Cause The following viruses are a problem on dahlia and include Tomato spotted wilt virus and Impatiens necrotic spot virus, which have a thrips vector, Dahlia mosaic virus (DMV), which has an aphid vector, and a tomato-ringspot-related virus which most likely has a nematode vector. DMV can be transmitted by 16 different aphid species (non-persistently), mechanical inoculation and through the seed. It was detected in cotyledons but rarely in the seed coat. Research in Washington has found 3 viruses associated with mosaic symptoms including Dahlia mosaic virus (DMV), Dahlia common mosaic virus (DCMV), and an endogenous plant pararetroviral sequence (DvEPRS).
Symptoms Dahlia mosaic produces distinct chlorosis along veins and may shorten the internodes, giving a stunted or bushy appearance in tolerant cultivars. A survey of commercial gardens, retail outlets, trial gardens and backyards around the USA found a wide range of symptoms in DMV infected plants that could not be correlated to cultivar. These symptoms included mosaic, chlorotic spots, general chlorosis of leaves, systemic chlorosis, deformation of newly emerging foliage and stunting.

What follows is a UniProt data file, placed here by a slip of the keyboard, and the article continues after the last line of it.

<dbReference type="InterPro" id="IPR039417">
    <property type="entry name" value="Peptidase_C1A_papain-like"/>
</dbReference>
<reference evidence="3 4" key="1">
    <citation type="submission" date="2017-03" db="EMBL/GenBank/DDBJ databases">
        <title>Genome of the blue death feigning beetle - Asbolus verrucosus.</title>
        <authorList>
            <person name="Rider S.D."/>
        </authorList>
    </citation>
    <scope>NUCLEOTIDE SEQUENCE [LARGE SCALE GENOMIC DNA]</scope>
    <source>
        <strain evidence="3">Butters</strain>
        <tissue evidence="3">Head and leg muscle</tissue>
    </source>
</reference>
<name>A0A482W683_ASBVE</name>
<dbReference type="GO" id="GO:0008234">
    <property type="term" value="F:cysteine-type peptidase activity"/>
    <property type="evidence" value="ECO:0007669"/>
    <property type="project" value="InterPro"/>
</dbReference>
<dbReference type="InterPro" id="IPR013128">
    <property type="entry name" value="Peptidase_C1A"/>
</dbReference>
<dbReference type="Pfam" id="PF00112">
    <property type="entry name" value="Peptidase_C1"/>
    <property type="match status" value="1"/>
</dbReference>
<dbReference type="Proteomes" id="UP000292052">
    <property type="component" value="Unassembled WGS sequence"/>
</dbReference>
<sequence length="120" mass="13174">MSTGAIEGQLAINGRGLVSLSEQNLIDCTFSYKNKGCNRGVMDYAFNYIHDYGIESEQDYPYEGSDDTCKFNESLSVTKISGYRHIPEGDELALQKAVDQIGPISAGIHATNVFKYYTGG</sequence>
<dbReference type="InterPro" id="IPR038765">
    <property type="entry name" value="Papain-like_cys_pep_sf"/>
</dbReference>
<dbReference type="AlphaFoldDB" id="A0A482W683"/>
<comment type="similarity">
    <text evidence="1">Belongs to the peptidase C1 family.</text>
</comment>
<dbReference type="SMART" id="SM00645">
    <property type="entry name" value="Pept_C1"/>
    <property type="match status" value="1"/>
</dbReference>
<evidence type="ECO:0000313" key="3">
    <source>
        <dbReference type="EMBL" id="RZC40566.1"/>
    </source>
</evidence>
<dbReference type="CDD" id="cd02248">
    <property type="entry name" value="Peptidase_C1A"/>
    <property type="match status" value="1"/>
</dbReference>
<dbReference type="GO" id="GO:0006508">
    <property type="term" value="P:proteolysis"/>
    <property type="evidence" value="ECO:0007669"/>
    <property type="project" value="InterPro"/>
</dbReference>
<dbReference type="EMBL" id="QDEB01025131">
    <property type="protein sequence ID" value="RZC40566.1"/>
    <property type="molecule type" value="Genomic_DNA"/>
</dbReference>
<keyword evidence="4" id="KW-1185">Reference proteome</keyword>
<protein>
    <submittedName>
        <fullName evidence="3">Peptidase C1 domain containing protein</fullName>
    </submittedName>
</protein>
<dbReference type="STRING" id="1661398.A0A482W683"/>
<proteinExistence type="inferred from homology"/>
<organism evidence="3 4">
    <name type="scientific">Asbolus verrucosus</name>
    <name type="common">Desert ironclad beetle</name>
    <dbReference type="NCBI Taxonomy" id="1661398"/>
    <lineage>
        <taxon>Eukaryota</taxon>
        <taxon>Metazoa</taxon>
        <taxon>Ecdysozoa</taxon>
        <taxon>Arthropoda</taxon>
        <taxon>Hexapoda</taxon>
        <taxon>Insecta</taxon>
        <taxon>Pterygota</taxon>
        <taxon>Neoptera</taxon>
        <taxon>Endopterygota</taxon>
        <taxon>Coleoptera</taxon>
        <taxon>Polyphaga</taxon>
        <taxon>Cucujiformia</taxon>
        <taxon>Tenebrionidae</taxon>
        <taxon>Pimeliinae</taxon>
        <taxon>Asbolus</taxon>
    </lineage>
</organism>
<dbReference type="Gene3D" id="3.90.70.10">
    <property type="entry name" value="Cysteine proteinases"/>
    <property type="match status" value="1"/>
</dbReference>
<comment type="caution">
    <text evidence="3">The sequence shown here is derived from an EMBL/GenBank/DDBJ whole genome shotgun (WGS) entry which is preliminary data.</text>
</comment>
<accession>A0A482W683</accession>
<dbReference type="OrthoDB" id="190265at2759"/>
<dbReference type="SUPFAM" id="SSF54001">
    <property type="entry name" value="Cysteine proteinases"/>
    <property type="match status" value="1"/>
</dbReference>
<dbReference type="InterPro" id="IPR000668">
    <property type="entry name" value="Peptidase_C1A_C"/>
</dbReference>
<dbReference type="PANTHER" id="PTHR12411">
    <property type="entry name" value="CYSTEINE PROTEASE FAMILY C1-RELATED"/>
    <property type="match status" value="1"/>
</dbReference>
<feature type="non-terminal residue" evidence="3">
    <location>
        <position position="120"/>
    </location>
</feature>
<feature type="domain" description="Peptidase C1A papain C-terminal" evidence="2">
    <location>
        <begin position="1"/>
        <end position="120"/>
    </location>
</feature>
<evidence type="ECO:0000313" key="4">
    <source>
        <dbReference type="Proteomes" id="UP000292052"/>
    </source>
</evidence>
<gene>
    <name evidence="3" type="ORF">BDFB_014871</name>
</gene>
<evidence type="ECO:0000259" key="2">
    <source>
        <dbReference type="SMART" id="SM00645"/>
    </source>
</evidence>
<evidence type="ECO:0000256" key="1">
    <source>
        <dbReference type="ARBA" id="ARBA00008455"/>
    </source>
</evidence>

The tomato-ringspot-related virus produces necrotic patches and marginal necrosis on the leaf blade.
Many plants may carry virus but show no symptoms at all.
- Select and plant only virus-tested (and found to be free of all known viruses) stock.
- Rogue out and destroy affected plants.
- Control insect (See the PNW Insect Management Handbook for details) or nematode vectors.
References Eid, S., Almeyda, C.V., Saar, D.E., Druffel, K.L., and Pappu, H.R. 2011. Genomic characterization of pararetroviral sequences in wild Dahlia spp. in natural habitats. Archives of virology 156:2079-2084.
Pahalawatta, V., Druffel, K., and Pappu, H.R. 2007. Seed transmission of Dahlia mosaic virus in Dahlia pinnata. Plant Disease 91:88-91.